I have def heard great things about Vue and Elm. Have not looked at Svelte. Anyway, in case I misled you @curiouslearn, you do not have to learn React to learn either re-frame or pure reagent. (re-frame wraps reagent.) Both cljs frameworks hide React, tho I gather you can drill down into React if you have to. I myself found reagent more comfortable because it works like my own Matrix system, but re-frame is hugely popular. Hoplon/javelin is very cool and I think does not involve react. I see Fulcro getting a lot of callouts, as well. I have a fairly originally done in JS that has been ported to both and Maybe surf those and see which you want to try?

Test This21:10:27

@hiskennyness Thank you for these links. Look forward to exploring these. You did not mislead me; that was the impression I got from another post. But I appreciate the clarification because that makes clojurescript much more attractive.

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@curiouslearn 1) I would say no, not really. I first started with no React experience (as I basically inherited a re-frame app at work). Still, you'll want to dig into how React works over time to fill in the gaps.


@curiouslearn 2) not familiar with Svelte, but there's definitely scale advantages to using the same language front/backend, not to mention it's easier to mentally process how to implement features from start to finish


in my apps I have designed "shared" systems of data processing that both backend and frontend use on the same data, for example


that are basically the same clojure functions compiled to both targets

Test This12:09:40

> that are basically the same clojure functions compiled to both targets That is definitely a great advantage.


Pardon a nooby Q, but I have been away. I hear great things about shadow cljs. I am doing great with figwheel:main, loving the hot loading and spectacular error diagnostics. What would be the elevator pitch for switching to shadow? Thx! 🙏


For me, the selling point was first class integration with NPM. You can literally yarn add any-package and :require it in CLJS code. Error diagnostics and hot reloading are at par with Figwheel. I didn't feel any difference when I switched. CLJS recently released support for NPM packages, you can read Shadow' author's views on his blog:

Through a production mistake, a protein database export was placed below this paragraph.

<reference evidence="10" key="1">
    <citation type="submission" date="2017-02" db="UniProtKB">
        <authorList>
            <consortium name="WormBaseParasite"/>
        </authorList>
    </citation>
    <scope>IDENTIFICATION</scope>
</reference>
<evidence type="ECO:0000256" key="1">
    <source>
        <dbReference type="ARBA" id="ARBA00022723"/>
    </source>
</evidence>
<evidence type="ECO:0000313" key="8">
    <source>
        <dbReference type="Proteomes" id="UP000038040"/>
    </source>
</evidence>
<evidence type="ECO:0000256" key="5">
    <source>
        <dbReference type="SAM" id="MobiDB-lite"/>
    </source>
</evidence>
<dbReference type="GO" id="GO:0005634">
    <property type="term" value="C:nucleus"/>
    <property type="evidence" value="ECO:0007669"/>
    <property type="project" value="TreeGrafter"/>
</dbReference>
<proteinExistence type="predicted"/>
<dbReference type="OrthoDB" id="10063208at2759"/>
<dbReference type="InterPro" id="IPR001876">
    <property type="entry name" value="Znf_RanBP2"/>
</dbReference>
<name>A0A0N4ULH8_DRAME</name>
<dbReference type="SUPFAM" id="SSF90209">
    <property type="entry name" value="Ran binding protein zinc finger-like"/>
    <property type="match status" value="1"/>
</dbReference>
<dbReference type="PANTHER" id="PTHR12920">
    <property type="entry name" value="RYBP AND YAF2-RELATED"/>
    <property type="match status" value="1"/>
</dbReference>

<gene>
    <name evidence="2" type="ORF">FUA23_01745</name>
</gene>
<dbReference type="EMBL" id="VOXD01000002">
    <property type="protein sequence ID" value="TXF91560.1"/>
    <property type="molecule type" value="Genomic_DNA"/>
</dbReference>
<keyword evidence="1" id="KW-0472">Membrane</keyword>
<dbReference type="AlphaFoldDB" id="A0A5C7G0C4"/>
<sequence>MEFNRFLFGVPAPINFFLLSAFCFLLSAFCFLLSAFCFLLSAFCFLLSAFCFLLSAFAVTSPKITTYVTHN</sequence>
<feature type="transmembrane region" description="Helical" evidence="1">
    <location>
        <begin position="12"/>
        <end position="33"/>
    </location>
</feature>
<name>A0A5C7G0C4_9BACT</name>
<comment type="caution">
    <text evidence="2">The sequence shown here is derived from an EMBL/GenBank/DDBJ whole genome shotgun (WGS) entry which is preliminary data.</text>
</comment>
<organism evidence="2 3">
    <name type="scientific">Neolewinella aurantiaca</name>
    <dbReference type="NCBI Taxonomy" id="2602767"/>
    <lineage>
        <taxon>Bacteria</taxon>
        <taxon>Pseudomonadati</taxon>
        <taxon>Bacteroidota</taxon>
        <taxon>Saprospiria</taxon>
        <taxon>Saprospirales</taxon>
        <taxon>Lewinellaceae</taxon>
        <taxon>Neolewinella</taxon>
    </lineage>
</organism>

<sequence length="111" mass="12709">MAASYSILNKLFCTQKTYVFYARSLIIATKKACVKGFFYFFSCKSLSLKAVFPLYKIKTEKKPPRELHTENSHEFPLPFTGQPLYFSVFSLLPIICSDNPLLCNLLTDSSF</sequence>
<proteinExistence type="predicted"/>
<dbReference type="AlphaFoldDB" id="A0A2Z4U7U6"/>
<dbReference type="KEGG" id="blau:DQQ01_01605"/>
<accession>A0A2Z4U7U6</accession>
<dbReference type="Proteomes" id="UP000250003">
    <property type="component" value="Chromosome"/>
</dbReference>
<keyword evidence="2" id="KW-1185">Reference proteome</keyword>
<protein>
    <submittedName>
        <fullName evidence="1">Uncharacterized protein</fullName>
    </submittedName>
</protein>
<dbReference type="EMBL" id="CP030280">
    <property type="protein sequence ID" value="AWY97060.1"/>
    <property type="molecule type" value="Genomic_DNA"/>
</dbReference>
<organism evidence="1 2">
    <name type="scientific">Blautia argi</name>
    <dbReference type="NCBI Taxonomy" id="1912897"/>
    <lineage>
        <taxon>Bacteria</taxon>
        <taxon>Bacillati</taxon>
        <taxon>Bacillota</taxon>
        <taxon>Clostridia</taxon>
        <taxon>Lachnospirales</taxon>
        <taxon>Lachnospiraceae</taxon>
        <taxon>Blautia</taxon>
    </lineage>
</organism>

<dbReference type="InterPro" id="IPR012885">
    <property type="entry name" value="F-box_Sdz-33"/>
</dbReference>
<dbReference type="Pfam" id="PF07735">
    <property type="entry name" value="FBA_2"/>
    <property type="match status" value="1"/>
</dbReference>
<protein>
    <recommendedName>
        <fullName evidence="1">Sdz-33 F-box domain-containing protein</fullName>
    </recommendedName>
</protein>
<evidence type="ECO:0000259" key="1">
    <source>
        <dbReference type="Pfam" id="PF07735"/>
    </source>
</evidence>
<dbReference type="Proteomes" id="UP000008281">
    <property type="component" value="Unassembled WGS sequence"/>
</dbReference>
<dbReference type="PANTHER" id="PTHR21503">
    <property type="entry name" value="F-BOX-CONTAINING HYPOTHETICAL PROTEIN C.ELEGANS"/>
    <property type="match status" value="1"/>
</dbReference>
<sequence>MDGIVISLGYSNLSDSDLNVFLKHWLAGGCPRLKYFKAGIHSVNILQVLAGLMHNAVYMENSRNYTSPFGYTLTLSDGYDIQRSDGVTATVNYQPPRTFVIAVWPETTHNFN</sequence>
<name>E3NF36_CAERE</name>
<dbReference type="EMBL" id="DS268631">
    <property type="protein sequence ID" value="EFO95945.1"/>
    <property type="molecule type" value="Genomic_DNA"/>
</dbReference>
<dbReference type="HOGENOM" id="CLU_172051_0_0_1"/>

You see the message just below yours, asking how to integrate mapbox-gl , things like this are a no-brainer with Shadow.


Ugh, I have PTSD with Node. But I lack seamless package integration. I’ll check it out. Thx!

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Node is too strong to beat by force or resistance, but you can hide in the Shadow.


I just set this up with figwheel-main and it was a no-brainer there as well, but I had to drag in npm and webpack which I wanted to avoid for the same reasons as @hiskennyness

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is there a way to use a single NPM package (mapbox-gl) with figwheel-main, without setting up an entire JS toolchain? can the package be included “manually” somehow?


not sure whether to post here or in #core-async : is there a sane way to run things in async chans in a browser? it seems like any amount of work I do in an async chan will freeze up the render thread since it seems to handle up to 32/1024 scheduled tasks in one batch.


only way forward I see is to do the minimum amount of work in those chans and try to move off to a worker as fast as possible or possibly to split work into smaller chunks


Is it possible to list all vars in a ns at runtime, without using macros like ns-publics?


what’s difference between (mapboxgl/Map. #js {:container "app"})) and (.Map mapboxgl #js {:container "app"}))?


They're the same.


If you wanna check the JS output of some cljs quickly you can use


that is… very strange 😐


I spent many hours yesterday trying to fix a bug and in the end it turned out that the first form caused the bug while the second one didn’t


but you’re saying they are equivalent?


They’re not - the first one uses “new” while the second calls a function. Notice the dot at the end.


Hah, true! Good catch @U7PBP4UVA If you (@U3L6TFEJF) would have put the same code you put here, in you would have discovered the difference! I missed the following . when I first read it


ahh, there it is, thank you @U7PBP4UVA @UEJ5FMR6K! :thumbsup:


follow up question: is it a JS thing to be able to call a constructor as a function or something like that?


I would have suspected this sooner if I got some sort of “function not defined” error in the second case, but instead I got a completely unrelated error


Yeh it’s a JS thing and can be very confusing in plain JS too. Using new gives different semantics to “this” IIRC.